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Vice Admiral is used to being second best

The perennial runner-up will try to break through with a victory today in the fourth race at Del Mar, a one-mile event.

July 30, 2007|Eric Sondheimer | Times Staff Writer

If there are any therapists who know how to speak to a horse, please contact trainer Clifford Sise Jr. He has a patient in need of help.

Vice Admiral, a 3-year-old gelding, keeps finishing second. In 10 starts at three Southern California racetracks, he has placed second eight times, including his last seven races.

"It doesn't matter who rides him -- he'll finish second," Sise said.

Six jockeys have ridden Vice Admiral and tried almost everything, from whipping him to not whipping him, from racing him on the inside to placing him on the outside, from taking him to the lead to having him come from behind.

Vice Admiral has run on turf, dirt and synthetic surface, sprinted and gone a distance. It's always the same.

"Any place we run him, he'll run second," co-owner Ted Aroney said. "A horse psychologist, we need one. We're exhausted."

Vice Admiral has been idle since a second-place finish at Hollywood Park on June 20 when he lost by a head at one mile on the turf, but he's scheduled to run today in the fourth race at Del Mar, a one-mile event for maidens on the Polytrack.

Five times in 10 starts, the bettors have made Vice Admiral the favorite, and the fans are getting antsy.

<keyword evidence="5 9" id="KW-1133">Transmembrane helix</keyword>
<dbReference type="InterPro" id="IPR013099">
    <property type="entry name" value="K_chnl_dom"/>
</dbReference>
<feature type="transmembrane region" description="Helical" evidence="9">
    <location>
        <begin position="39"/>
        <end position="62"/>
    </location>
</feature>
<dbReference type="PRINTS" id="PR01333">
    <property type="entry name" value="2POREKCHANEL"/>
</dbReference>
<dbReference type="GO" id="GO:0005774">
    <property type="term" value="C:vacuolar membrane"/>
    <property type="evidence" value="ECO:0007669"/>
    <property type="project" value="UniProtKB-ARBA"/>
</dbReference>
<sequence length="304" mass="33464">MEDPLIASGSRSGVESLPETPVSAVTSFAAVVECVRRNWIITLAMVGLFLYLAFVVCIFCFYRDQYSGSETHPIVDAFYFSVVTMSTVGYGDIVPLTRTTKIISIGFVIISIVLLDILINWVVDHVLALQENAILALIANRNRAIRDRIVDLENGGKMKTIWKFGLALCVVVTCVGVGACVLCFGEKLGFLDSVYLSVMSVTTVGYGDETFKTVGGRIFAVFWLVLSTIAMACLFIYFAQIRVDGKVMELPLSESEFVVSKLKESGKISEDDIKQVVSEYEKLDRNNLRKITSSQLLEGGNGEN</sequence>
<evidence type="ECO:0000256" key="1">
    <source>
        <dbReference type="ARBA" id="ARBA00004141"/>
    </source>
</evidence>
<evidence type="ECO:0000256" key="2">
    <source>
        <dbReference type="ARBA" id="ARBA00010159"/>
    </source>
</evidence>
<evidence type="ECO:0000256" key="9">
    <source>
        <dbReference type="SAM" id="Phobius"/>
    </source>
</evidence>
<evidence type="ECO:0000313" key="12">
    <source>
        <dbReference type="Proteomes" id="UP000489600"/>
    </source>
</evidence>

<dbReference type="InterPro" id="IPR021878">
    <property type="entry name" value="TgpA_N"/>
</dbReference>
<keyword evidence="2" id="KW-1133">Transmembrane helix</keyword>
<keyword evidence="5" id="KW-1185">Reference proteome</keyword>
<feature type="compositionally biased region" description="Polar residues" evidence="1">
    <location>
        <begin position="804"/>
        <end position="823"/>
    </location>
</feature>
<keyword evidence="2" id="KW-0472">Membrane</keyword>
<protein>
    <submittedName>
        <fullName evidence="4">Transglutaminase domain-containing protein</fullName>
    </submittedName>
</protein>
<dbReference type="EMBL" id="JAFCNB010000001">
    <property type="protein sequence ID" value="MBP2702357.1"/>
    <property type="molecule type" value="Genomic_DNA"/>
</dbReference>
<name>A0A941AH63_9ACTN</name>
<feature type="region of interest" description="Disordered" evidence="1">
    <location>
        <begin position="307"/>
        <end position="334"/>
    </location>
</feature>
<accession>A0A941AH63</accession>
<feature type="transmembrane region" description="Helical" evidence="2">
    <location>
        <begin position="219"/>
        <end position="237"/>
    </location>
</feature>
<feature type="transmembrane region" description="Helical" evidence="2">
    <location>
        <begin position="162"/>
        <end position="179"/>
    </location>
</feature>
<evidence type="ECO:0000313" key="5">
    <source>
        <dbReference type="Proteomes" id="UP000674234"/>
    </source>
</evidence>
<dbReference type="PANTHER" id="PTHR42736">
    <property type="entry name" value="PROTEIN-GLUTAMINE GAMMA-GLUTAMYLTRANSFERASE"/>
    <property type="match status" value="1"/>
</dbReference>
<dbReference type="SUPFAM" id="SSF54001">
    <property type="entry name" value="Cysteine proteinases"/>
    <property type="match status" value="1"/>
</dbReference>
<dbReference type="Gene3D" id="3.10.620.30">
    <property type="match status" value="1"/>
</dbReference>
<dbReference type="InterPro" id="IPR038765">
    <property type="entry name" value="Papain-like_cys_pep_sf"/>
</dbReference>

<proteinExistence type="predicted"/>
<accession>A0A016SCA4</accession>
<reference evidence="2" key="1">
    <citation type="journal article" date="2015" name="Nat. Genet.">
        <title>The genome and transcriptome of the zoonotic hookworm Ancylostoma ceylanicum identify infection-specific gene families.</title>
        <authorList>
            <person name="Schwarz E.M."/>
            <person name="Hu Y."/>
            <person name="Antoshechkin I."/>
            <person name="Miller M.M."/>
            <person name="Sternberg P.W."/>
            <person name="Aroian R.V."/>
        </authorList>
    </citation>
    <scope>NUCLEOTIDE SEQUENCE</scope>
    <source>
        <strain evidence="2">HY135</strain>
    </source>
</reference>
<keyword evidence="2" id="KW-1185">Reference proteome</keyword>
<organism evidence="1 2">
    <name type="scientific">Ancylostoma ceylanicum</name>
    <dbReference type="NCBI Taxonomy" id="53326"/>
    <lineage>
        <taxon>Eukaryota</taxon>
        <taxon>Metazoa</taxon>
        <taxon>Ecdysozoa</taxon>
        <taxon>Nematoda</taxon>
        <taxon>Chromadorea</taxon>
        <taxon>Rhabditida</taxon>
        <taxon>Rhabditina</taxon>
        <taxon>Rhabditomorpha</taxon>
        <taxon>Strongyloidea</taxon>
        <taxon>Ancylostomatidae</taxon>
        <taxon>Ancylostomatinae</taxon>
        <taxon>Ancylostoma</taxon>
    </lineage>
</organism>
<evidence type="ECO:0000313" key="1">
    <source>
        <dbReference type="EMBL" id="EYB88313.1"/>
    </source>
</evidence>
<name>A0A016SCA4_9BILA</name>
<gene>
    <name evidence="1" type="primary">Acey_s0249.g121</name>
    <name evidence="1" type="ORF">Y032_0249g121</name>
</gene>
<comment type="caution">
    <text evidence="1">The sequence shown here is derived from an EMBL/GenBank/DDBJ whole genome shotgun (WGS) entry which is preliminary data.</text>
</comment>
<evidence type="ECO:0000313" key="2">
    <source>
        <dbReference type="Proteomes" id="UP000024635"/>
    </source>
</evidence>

"They make fun of me," Aroney said. "They go, 'Well, are you going to run second today?' "

Vice Admiral, a gelded son of Bertrando, was purchased for $55,000 as a yearling by Aroney and co-owner Alan Magerman. He has earned nearly $98,000 without a victory and obviously without any sense of what finishing second means. Perhaps his name fits him too well, since vice admiral is one rank below admiral.

"Some of my good horses, when they got beat, they'd be mad," Sise said. "With Vice Admiral, nothing. I don't know what his reaction would be if he won."

In 2005 and 2006, King Palm, a horse owned by the Maloof brothers from Sacramento, finished second in nine consecutive races. King Palm, a 6-year-old, finally won for the first time in March at Santa Anita after 11 second-place finishes in 16 starts.

Sise hopes giving Vice Admiral more than a month between races will result in a winning performance today under jockey Joe Talamo. Then again, maybe a call to Dr. Phil could be in order if he finishes second.

"I can't complain, but everybody likes to win," Aroney said. "One more second and I'm going to check him into a clinic."

eric.sondheimer@latimes.com

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